You have found 39 entries after clicking on a search link (usually the MORE information link) in a matrix cell. Starting with the most recently added or updated entries, the list shows in orange the type of entry, year the original document was published (or if one of our own documents, the year last updated), and the type of file you will download when you click on the title. In blue is the document’s title followed by a brief description.
Click blue titles to view full text in a new window
Use the selectors at the bottom to turn to the next page in the list of documents
Re-order the list by the main topic addressed or by the most recently published documents
If you have not found what you want you could:
Select from the full range of topics and search options available on our topic search page.
Instead try a free text search for documents which contain the words you specify.
Or try browsing back issues of the magazine or recent bulletins.
Documents are regularly added. Use the e-mail update service to monitor additions.
Try the information services provided by partner agencies.
Tried everything? E-mail the Findings editor for help by clicking on this logo
Has enough high-quality evidence accumulated over the past five years to improve confidence in the effectiveness of residential treatment?
STUDY 2019 HTM file
Efficacy and cost-effectiveness of an adjunctive personalised psychosocial intervention in treatment-resistant maintenance opioid agonist therapy: a pragmatic, open-label, randomised controlled trial
Instead of a set programme, a clinic in London tried offering methadone or buprenorphine patients still using heroin or cocaine a selection from a suite of well-supported psychological interventions tailored to the patient and then systematically re-tailored in the light of how they responded. It worked – but did it work well enough, and would the findings be replicated in more typical circumstances?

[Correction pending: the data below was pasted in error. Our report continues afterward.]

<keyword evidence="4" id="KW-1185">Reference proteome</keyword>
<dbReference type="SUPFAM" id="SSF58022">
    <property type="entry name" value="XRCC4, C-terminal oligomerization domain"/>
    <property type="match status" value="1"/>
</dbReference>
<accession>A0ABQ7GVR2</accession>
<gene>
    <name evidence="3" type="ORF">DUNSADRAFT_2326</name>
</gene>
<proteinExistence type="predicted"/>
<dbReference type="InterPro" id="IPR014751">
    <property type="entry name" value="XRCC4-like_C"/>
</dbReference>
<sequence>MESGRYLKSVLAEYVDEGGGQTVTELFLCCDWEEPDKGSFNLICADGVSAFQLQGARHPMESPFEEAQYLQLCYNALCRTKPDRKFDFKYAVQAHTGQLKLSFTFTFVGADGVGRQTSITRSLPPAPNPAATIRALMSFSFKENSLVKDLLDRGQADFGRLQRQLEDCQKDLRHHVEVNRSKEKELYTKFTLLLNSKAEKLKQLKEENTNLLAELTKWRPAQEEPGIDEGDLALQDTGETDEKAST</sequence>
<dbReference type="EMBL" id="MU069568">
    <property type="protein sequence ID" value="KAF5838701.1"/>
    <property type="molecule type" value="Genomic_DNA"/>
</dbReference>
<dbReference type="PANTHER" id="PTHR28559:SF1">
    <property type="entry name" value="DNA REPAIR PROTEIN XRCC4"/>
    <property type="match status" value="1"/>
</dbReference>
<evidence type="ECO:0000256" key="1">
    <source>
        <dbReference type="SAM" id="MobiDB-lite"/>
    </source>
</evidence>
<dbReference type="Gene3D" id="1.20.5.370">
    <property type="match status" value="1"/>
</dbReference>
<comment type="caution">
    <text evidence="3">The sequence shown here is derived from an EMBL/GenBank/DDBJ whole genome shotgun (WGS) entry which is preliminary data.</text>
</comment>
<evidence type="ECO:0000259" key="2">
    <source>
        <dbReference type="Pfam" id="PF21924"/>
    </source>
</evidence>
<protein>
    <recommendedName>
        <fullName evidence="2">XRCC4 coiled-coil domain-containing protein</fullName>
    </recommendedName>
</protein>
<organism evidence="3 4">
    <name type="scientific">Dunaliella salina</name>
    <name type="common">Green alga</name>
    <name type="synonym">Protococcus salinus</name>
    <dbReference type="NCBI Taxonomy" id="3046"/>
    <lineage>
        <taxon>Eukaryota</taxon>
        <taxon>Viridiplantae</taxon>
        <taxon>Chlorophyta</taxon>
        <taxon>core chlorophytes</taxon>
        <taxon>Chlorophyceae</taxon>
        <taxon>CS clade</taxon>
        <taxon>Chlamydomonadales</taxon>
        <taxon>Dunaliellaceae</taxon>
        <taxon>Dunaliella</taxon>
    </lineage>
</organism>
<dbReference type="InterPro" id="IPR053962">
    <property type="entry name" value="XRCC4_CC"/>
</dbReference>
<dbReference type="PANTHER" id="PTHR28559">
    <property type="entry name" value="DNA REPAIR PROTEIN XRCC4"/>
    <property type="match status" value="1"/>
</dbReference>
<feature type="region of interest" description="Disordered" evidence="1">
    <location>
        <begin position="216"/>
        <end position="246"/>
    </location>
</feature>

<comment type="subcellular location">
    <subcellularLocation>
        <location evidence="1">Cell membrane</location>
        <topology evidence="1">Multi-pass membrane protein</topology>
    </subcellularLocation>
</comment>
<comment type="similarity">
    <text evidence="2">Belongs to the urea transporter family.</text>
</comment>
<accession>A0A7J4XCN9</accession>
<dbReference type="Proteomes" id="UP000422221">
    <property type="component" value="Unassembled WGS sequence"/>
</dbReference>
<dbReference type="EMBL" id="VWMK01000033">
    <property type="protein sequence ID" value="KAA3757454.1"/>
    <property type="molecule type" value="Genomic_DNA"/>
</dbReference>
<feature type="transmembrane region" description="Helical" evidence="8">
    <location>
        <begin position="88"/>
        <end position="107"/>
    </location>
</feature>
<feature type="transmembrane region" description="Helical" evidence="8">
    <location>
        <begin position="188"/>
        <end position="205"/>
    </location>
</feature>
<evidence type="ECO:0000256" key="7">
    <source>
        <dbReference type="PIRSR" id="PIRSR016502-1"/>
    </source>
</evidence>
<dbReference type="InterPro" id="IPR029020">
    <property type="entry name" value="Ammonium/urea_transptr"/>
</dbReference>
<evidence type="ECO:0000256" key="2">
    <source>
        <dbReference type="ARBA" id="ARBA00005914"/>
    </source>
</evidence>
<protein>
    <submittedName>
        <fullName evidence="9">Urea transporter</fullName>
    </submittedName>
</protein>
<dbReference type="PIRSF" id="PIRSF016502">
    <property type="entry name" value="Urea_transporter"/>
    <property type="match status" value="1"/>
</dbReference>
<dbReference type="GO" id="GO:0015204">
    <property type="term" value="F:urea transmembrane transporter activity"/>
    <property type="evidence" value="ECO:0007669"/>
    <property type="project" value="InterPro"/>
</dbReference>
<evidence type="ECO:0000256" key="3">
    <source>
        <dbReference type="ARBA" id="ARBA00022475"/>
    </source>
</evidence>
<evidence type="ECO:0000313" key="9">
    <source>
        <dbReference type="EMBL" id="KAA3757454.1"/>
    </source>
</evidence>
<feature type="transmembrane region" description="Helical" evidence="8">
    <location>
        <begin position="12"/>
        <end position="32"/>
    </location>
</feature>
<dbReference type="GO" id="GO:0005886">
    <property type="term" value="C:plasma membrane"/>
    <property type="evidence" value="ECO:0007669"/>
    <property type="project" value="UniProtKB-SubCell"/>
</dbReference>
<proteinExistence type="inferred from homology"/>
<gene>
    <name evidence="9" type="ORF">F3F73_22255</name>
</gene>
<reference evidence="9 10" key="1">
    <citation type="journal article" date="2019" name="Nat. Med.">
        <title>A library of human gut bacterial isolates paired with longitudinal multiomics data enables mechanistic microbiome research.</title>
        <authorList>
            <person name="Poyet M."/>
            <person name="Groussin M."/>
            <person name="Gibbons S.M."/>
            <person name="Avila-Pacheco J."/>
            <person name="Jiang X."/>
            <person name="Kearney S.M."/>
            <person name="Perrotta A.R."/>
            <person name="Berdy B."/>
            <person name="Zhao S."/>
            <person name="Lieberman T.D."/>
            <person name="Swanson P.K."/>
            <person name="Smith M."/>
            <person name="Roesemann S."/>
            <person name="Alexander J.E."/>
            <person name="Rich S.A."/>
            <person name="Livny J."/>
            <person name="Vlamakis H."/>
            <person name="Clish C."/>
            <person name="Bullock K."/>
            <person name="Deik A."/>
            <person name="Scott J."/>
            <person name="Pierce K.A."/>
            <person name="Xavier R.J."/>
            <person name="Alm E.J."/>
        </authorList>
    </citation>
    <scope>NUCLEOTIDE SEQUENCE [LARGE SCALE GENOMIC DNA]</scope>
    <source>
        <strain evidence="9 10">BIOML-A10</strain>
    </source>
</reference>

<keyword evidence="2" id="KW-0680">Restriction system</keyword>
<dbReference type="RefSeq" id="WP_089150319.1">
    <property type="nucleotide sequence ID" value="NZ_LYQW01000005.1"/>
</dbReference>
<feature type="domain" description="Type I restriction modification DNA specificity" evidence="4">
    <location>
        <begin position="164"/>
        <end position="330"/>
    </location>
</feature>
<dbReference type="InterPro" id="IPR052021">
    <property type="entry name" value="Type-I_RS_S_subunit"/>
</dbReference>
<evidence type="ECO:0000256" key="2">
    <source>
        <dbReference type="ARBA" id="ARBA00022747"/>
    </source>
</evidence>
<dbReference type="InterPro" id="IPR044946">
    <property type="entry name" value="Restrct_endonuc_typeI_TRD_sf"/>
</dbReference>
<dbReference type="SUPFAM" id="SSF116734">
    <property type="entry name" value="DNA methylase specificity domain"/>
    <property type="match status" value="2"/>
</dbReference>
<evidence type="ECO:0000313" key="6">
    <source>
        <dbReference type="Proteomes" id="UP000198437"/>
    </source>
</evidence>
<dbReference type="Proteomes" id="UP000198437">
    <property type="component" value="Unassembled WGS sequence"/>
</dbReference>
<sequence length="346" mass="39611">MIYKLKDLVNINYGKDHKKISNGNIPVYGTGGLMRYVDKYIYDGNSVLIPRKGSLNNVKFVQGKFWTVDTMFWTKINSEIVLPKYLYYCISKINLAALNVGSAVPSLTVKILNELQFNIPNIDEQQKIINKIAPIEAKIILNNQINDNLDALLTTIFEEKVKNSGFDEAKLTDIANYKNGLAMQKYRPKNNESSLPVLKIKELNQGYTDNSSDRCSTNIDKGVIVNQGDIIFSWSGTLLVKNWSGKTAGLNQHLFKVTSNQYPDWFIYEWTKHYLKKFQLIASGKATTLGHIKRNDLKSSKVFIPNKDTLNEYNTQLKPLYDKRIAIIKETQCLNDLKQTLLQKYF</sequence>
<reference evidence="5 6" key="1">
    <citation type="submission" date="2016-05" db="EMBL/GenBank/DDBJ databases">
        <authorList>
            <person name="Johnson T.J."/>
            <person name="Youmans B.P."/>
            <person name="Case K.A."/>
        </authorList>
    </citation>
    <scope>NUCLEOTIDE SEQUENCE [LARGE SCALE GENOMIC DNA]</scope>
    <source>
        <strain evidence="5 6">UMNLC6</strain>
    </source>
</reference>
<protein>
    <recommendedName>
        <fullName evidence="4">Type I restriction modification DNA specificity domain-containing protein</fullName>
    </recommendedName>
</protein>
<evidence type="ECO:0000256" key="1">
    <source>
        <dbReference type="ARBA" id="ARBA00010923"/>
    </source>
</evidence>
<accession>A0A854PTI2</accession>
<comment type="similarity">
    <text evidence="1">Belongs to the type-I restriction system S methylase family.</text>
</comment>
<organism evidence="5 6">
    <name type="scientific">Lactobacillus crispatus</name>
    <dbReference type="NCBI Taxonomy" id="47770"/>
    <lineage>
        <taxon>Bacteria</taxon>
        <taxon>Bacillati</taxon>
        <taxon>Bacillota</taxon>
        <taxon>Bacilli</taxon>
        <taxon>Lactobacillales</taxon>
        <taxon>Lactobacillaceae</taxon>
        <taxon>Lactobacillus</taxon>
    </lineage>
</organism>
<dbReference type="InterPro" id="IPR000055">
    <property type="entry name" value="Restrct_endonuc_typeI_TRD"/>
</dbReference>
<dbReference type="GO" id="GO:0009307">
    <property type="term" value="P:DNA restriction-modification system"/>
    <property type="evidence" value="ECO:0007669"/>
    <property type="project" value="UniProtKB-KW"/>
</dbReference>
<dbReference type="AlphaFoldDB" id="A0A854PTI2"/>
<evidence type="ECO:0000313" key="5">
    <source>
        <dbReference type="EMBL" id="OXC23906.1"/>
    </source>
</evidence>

MATRIX CELL 2017 HTM file
Alcohol Treatment Matrix cell D5: Organisational functioning; Safeguarding the community
Seminal and key studies on organisational influences on alcohol treatment in criminal justice and allied contexts where the main aim or a major outcome is to reduce crime or otherwise safeguard the community.
For the first time in a prison setting a randomised trial rigorously compared intensive residential therapeutic community treatment to outpatient counselling. Confounding expectations, the US prison for problem drug users which hosted the study gained nothing in terms of preventing recidivism by allocating even high-risk prisoners to the more intensive treatment.
STUDY 2016 HTM file
Monitoring and evaluating Scotland’s alcohol strategy: Final annual report
The final report evaluating Scotland’s alcohol strategy concludes that while some evidence-based interventions have been implemented, failure to implement minimum unit pricing is likely to have limited the strategy’s contribution to declines in both alcohol consumption and related harm.
This US study found that among people with serious mental illness and a history of criminal justice involvement, an intervention intended to foster citizenship through peer mentoring, education and activities, reduced alcohol and drug use and enhanced quality of life and satisfaction with social, leisure and work activities.
The primary care arm of the largest alcohol screening and brief intervention study yet conducted in Britain found that the proportion of risky drinkers fell just as much after the most minimal of screening and intervention methods as after more sophisticated and longer (but still brief) alternatives.
‘Do just the minimum’ seems the message of the emergency department arm of the largest alcohol screening and brief intervention study yet conducted in Britain; the proportion of risky drinkers fell no less after a brief warning than after more sophisticated and longer interventions.
The probation arm of the largest alcohol screening and brief intervention study yet conducted in Britain found that the proportion of offenders drinking at risky levels fell just as much after the most minimal of screening and intervention methods as after more sophisticated and longer alternatives.
STUDY 2012 HTM file
Alcohol screening and brief intervention in emergency departments
The emergency department arm of the largest alcohol screening and brief intervention study yet conducted in Britain found that the proportion of risky drinkers fell just as much after the most minimal of screening and intervention methods as after more sophisticated and longer (but still brief) alternatives.
Select search results pageNEXT 1 2 3 4